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Russia's World Cup star and captain Igor Akinfeev has finally proved his critics wrong

On June 20, 2016, Igor Akinfeev did everything in his power to save Russia from total humiliation. Not only was the team's performance disastrous during a 3-0 defeat to Wales in the last game of the Euro 2016 group stage, their attitude was inexcusable as well. For a moment in the second half, circumstances got so bad that the captain's armband was suddenly abandoned.

Vice-captain Vasily Berezutsky had already been removed due to injury when captain Roman Shirokov was substituted. Someone else had to take the role, but nobody wanted it. Aleksey Berezutsky refused to take the armband, and so did Sergei Ignashevich, who then pointed at Akinfeev. The goalkeeper came to the rescue, took up the responsibility and was also the only player who had the guts to thank the fans after the final whistle, while the rest of the team hurried into the dressing room.

That could have been the moment Russia recognised Akinfeev's leadership abilities, but that wasn't the case. He's been the captain at his club, CSKA Moscow, since 2008, but when Russia coach Stanislav Cherchesov gave him the honour on regular basis with the national team, not everyone was convinced.

To the casual onlooker, Akinfeev might seem to be Russia's most admired star, but in reality he has divided opinion for quite a while. CSKA fans have always adored him, but Spartak Moscow and Zenit supporters used to despise the keeper and argued that he got a lot of protection for no apparent reason.

Because Akinfeev is a man of many faces.

On one hand, he is stable, cool under pressure and rarely makes mistakes. On the other, those errors tend to come at the most unfortunate moments. At the 2014 World Cup, he dropped an easy ball over the line in the game against South Korea and then completely misjudged a corner in the crucial fixture vs. Algeria. Russia dropped points on both occasions and went out at the group stage. At the 2017 Confederations Cup, Akinfeev was guilty of conceding a dramatic goal against Mexico and the team crashed out once again.

On one hand, Akinfeev holds the Russian record for career clean sheets, overcoming the legendary Lev Yashin and Rinat Dasayev in the process. On the other, he has the record of conceding a goal in 43 Champions League matches in a row, and was mercilessly ridiculed by Spartak fans for that.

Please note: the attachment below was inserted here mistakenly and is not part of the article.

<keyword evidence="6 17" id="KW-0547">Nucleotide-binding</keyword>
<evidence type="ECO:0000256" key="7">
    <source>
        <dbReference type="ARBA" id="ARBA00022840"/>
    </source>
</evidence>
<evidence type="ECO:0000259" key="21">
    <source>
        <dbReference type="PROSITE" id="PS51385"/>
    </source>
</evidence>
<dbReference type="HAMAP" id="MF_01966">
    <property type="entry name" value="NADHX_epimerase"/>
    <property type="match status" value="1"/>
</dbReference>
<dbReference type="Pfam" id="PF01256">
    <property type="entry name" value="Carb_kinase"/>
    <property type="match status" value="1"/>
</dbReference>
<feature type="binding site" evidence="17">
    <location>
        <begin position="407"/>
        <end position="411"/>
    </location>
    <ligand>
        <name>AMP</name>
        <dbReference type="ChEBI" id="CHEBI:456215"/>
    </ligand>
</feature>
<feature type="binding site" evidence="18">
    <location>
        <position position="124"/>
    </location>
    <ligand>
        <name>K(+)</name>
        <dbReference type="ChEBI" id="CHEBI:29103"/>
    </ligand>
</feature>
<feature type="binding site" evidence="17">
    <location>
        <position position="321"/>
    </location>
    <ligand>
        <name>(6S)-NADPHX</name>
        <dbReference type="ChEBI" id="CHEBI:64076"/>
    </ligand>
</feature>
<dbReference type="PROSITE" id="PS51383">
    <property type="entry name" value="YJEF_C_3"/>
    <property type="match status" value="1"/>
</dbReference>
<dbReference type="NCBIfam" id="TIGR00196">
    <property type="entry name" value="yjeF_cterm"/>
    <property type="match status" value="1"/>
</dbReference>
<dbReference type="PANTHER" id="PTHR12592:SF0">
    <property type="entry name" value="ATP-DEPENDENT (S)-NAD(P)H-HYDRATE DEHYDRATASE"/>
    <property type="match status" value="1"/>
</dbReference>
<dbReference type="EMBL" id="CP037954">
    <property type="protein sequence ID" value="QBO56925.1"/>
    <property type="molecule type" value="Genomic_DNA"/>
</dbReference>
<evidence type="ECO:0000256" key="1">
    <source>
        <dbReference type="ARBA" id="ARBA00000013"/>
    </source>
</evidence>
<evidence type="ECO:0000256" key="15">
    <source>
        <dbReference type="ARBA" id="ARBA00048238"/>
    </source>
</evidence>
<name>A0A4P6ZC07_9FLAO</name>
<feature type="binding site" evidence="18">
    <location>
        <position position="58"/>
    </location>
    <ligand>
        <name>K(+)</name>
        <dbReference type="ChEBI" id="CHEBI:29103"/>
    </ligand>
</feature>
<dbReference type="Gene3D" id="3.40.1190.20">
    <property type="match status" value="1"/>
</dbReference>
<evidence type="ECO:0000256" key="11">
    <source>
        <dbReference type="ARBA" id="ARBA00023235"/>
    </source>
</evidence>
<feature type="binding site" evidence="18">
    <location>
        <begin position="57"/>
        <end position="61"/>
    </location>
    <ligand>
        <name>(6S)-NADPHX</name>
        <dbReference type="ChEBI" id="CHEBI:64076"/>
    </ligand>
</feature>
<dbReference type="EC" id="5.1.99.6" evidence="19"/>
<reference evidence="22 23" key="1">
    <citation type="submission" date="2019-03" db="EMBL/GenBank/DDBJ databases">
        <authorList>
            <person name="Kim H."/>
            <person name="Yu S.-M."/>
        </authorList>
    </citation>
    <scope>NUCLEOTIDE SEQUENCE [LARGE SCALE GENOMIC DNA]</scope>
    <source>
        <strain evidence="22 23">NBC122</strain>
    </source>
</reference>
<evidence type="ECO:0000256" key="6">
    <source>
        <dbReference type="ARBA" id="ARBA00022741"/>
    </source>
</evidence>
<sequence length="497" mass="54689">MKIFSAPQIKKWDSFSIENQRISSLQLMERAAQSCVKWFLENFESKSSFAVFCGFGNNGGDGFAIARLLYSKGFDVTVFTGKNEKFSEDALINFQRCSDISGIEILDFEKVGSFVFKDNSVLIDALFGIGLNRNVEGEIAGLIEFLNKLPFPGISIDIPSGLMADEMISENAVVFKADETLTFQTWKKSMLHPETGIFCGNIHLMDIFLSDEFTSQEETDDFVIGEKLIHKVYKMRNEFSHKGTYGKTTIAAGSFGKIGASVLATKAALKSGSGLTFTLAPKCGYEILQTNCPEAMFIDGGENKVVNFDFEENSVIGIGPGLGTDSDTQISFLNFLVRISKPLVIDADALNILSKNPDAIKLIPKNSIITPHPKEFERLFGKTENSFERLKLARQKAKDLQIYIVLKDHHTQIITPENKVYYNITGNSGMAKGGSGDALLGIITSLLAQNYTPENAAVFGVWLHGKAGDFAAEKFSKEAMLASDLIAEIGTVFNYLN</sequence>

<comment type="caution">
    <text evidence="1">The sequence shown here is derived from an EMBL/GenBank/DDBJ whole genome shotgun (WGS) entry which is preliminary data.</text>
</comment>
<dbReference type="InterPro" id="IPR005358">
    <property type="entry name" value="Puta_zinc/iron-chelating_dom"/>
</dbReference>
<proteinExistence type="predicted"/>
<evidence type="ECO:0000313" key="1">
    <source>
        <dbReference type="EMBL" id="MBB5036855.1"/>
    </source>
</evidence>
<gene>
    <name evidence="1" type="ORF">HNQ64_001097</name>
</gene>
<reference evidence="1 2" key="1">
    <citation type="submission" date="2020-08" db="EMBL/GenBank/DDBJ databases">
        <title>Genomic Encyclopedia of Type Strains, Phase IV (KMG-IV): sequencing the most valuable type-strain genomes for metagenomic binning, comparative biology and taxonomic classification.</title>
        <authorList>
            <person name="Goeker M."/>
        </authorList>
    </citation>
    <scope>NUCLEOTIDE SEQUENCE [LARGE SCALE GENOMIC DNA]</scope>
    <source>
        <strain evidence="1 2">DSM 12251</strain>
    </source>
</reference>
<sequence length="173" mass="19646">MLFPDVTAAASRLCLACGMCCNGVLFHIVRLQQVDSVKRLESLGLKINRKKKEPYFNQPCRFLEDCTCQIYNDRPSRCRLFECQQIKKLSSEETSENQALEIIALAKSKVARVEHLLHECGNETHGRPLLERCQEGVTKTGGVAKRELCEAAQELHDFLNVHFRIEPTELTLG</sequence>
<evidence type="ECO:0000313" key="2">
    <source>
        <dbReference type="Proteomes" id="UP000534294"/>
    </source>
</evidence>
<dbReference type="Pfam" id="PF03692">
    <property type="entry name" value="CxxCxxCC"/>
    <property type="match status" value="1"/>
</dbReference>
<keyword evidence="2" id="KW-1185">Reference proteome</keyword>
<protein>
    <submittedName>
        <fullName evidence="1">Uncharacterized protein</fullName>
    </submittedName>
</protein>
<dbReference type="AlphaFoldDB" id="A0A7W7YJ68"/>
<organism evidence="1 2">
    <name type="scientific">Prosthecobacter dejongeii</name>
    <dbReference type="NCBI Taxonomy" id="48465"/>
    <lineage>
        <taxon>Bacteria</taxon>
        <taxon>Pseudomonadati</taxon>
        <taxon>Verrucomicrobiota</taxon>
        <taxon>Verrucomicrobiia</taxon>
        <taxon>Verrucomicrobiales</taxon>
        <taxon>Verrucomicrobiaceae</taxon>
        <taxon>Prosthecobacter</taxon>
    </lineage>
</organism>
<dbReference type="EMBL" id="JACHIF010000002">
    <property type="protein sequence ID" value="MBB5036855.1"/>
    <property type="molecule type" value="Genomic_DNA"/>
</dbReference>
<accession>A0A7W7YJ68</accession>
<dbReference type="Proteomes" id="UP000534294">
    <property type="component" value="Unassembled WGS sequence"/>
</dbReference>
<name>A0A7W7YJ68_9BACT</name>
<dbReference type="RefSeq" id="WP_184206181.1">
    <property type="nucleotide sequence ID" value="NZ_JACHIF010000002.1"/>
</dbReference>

On one hand, he is the role model of a sportsman, always dedicated and never involved in off-the-pitch controversies. On the other, his introverted character was constantly criticized, and he wasn't considered the right leader. "His personality won't enable him to make emotional speeches in the dressing room," Sport24.ru columnist Artyom Kalinin told ESPN FC. 

Akinfeev was linked to the top clubs at the beginning of his career, and Sir Alex Ferguson reportedly considered signing him for Manchester United. Yet he remained at CSKA, claiming that no specific offers had ever been made, and thus was criticized for lack of ambition.

"Is Akinfeev good enough to play for a great team? Probably not, because he never moved to one," former Russia star Aleksandr Mostovoi told ESPN FC.

Russian journalist Aleksandr Vishnevskiy added: "Akinfeev had no competition in the national team, and his progress had stalled. He chose to keep clean sheets against Russian Premier League minnows instead of moving abroad. I would have preferred to see another goalkeeper playing for Russia at the home World Cup in order to feel more affection for the national team."

Thus Akinfeev approached the biggest tournament of his life with huge question marks hovering around him. For the CSKA faithful, he was the only world-class star in Russia squad. For others, he was the overrated sacred cow expected to make yet another dreadful mistake. That was the hardest test for the captain.

Now, after his heroic performance in the round of 16 match against Spain, even Akinfeev's harshest critics have to admit that he has passed his test with flying colours. A magnificent performance over the 120 minutes was followed by saves from Koke and Iago Aspas in the penalty shootout. Sport Express even compared him to Yashin and called him a "Great Goalkeeper" (with capital letters).

"Akinfeev is a true leader. He never panics, and even Spartak owner Leonid Fedun says that he has no nerves," Sport Express' Filipp Papenkov told ESPN FC. "A lot of journalists are Spartak fans, and that could be one of the reasons for the criticism in the press. But now he had proved himself. After this World Cup, it won't be possible to laugh at him."

Russia's tournament is not over yet. If Akinfeev is the saviour again in the quarterfinals against Croatia, edging them closer to an improbable final, surely nobody could argue he wasn't world-class.

Michael Yokhin is an experienced international football journalist who writes for ESPN, Blizzard, Guardian and FourFourTwo. Follow him on Twitter @yokhin.

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